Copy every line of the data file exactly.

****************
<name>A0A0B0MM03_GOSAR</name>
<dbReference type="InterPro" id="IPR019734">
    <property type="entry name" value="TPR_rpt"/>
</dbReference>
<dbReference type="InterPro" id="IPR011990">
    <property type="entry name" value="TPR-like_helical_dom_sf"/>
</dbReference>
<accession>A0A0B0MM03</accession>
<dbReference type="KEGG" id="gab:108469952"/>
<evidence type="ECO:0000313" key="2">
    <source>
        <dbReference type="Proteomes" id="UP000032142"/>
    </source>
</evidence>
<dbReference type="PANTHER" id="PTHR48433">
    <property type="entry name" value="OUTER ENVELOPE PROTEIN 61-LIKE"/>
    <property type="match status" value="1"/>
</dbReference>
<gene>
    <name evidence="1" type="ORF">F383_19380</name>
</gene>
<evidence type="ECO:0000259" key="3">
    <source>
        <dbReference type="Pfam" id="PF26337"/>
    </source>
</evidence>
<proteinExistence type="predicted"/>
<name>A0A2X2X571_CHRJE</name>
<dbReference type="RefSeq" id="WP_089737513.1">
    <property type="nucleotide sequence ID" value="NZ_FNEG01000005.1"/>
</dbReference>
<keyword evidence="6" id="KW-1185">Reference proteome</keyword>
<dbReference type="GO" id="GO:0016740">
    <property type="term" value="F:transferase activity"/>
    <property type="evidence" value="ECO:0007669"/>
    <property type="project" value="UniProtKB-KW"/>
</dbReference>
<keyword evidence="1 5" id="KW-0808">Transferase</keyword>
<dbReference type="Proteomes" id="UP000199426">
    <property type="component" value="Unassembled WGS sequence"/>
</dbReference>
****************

<name>A0A0B0MM03_GOSAR</name>
<dbReference type="InterPro" id="IPR019734">
    <property type="entry name" value="TPR_rpt"/>
</dbReference>
<dbReference type="InterPro" id="IPR011990">
    <property type="entry name" value="TPR-like_helical_dom_sf"/>
</dbReference>
<accession>A0A0B0MM03</accession>
<dbReference type="KEGG" id="gab:108469952"/>
<evidence type="ECO:0000313" key="2">
    <source>
        <dbReference type="Proteomes" id="UP000032142"/>
    </source>
</evidence>
<dbReference type="PANTHER" id="PTHR48433">
    <property type="entry name" value="OUTER ENVELOPE PROTEIN 61-LIKE"/>
    <property type="match status" value="1"/>
</dbReference>
<gene>
    <name evidence="1" type="ORF">F383_19380</name>
</gene>
<evidence type="ECO:0000259" key="3">
    <source>
        <dbReference type="Pfam" id="PF26337"/>
    </source>
</evidence>
<proteinExistence type="predicted"/>
<name>A0A2X2X571_CHRJE</name>
<dbReference type="RefSeq" id="WP_089737513.1">
    <property type="nucleotide sequence ID" value="NZ_FNEG01000005.1"/>
</dbReference>
<keyword evidence="6" id="KW-1185">Reference proteome</keyword>
<dbReference type="GO" id="GO:0016740">
    <property type="term" value="F:transferase activity"/>
    <property type="evidence" value="ECO:0007669"/>
    <property type="project" value="UniProtKB-KW"/>
</dbReference>
<keyword evidence="1 5" id="KW-0808">Transferase</keyword>
<dbReference type="Proteomes" id="UP000199426">
    <property type="component" value="Unassembled WGS sequence"/>
</dbReference>